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The evergreen vistas of Social CRM

Why I am still not convinced…

The last few months have seen a flurry of actions on the Social CRM front. We have seen large splashes made by largely good looking apps. Here’s what I think the best (e. g. Nimble ) of them bring to the table:

1. A clean, really clean user interface- and a UI and navigation to match. Now that’s something to strive for!
2. Bar none- they are all cloud/ SAAS offerings and what more- they all offer integration with other apps. While the cynic will say, they have no option but to offer integration with other apps seeing that this is the only way they can offer capabilities they themselves do not have, we tend to believe otherwise. We think there is a place for specialists as well as generalists and if someone comes in solves just a small problem, really well- he/ she will still have something of value to offer.

And, the fact that they are all on the cloud and gaining rapid traction, tells you two things:
– cloud is the way to go; for consumers as well as vendors. It is past discussion.
– cloud is not just about faster and easier deployment of code; it is about learning from customer feedback and community and improving.

So, why did I start on this quibbling note?

The basic question still is- how are you measurably monetizing your social interactions? Can you?
1. Can you monetize?
2. Can you measure? With any degree of granularity?
Of course, you are welcome to turn around and say, you don’t care about measuring or even monetizing.

And, the other question- more subtle, but important nevertheless, is:

Having the tools to engage your contact base in conversations on one single platform is great. Here’s the problem though:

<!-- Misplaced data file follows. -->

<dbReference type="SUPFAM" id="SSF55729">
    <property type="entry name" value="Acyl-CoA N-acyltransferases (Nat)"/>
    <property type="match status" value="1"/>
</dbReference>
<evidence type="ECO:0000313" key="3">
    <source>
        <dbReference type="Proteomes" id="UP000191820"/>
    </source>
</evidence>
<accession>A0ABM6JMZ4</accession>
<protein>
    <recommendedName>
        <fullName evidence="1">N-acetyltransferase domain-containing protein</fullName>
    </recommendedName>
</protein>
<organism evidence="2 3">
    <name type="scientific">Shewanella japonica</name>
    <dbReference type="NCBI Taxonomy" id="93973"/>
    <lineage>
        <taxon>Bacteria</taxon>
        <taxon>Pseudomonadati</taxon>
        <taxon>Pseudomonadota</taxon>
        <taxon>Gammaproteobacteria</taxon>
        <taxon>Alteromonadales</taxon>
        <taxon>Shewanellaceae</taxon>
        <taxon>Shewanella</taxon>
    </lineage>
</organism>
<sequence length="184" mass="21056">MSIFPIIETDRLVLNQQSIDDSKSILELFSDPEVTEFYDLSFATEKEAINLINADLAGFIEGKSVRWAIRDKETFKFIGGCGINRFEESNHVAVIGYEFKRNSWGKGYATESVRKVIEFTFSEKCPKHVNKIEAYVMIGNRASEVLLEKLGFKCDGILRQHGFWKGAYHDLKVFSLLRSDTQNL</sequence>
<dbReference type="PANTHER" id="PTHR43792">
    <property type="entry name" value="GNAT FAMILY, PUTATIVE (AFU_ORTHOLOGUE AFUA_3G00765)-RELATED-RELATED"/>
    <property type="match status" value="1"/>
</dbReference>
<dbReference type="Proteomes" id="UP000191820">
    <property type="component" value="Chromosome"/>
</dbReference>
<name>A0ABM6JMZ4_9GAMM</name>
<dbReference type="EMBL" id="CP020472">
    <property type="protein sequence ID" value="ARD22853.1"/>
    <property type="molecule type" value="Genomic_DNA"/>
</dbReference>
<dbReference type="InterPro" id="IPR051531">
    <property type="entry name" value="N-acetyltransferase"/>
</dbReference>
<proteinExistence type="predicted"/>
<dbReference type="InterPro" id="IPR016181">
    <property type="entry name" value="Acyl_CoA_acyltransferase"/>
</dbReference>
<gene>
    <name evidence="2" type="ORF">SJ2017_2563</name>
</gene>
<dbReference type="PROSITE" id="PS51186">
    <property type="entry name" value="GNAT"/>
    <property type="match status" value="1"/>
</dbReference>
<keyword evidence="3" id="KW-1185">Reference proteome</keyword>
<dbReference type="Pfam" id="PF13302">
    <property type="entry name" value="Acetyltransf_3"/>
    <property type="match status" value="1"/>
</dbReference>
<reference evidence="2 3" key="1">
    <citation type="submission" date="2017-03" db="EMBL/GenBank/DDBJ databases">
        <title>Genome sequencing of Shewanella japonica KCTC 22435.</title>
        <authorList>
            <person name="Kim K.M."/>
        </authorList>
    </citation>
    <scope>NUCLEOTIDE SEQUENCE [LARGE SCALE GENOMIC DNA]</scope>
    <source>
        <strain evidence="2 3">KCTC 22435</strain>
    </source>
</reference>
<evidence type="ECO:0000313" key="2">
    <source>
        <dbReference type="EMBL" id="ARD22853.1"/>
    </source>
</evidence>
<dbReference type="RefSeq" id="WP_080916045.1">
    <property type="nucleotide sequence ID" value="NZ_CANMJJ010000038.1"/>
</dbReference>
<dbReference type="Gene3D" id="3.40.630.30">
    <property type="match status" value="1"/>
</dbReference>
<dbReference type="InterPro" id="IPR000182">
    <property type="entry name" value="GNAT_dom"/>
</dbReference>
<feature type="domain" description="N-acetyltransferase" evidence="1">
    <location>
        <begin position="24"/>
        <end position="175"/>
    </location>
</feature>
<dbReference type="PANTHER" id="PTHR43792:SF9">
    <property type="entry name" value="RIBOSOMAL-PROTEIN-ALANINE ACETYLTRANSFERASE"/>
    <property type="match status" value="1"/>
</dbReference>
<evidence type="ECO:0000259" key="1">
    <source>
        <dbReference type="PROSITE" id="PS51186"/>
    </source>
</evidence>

1. Who will ensure consistency of communication and messaging? Who will train the sales guys on staying “on message”?
2. Who will create this content that we now have the channel to share- across different channels? Make no mistake- the same message will need to be re-worded – for being sent on Facebook vs sent on email vs sent on Twitter. And, who will be trained and savvy enough to manage the conversations and more, lead the conversation to sales?
3. One broadcast post on  FB and Twitter –> 10 conversations and what if more than one person from your company is in the loop? Who drives consistency?

I remain a skeptic.


CRM Contracts, Negotiations, and the Hidden “Gotchas” | CRM Magazine Blog

CRM Contracts, Negotiations, and the Hidden “Gotchas” | CRM Magazine Blog.

I am quite puzzled to read this recent post in the CRM Magazine blog. The post itself is largely based on what Gartner Analyst Jane Disbrow said in the Gartner CRM summit in Arizona.

To quote:  “Offers, promotions, and discounts are appealing, but you might end up with something you don’t really need.

Often people just think ‘We have to buy new software,’ but they don’t think of the additional aspects,” Disbrow said. There are many (hard and soft) hidden costs involved with implementing new projects that must be taken into account:

  • Training costs,

  • Customization of code,

  • Implementation time and manpower,

  • Database management, and

  • Data conversion.

Not only are those important to look out for, but Disbrow said that customers need to be aware of the silent software-as-a-service “Gotchas.” Many people think that SaaS lets you scale up and down with users whenever you’d like, she said. However, that’s truly not always the case. On-demand applications can bring along a tailwind of additional expenses including:

  • Storage fees,

  • Premium main fees,

  • Data protection and rights to data,

  • Set-up fees and customization fees,

  • Sand-boxing fees,

  • Fees for customers and business partners,

  • Document functionality, and

  • The ability to reduce or re-level volumes midterm.”

How different is this scenario from any other purchase?
Upfront cost is not the same as lifetime costs; most people get it; corporate purchasers certainly do. And, a product sold as a service will have to embrace some of the same uncertainties of a service sale; just as a service is more difficult to specify than a product, so it is more complicated to price.
Would it be fair to say though that a CRM product sold as a SAAS would typically be, in spite of the uncertainties identified above, cheaper, friendlier and easier to set up and customize than a similar enterprise class software product?
Nothing is as good as it is marketed to be; but nothing is as bad as it is often dismissed as 😉

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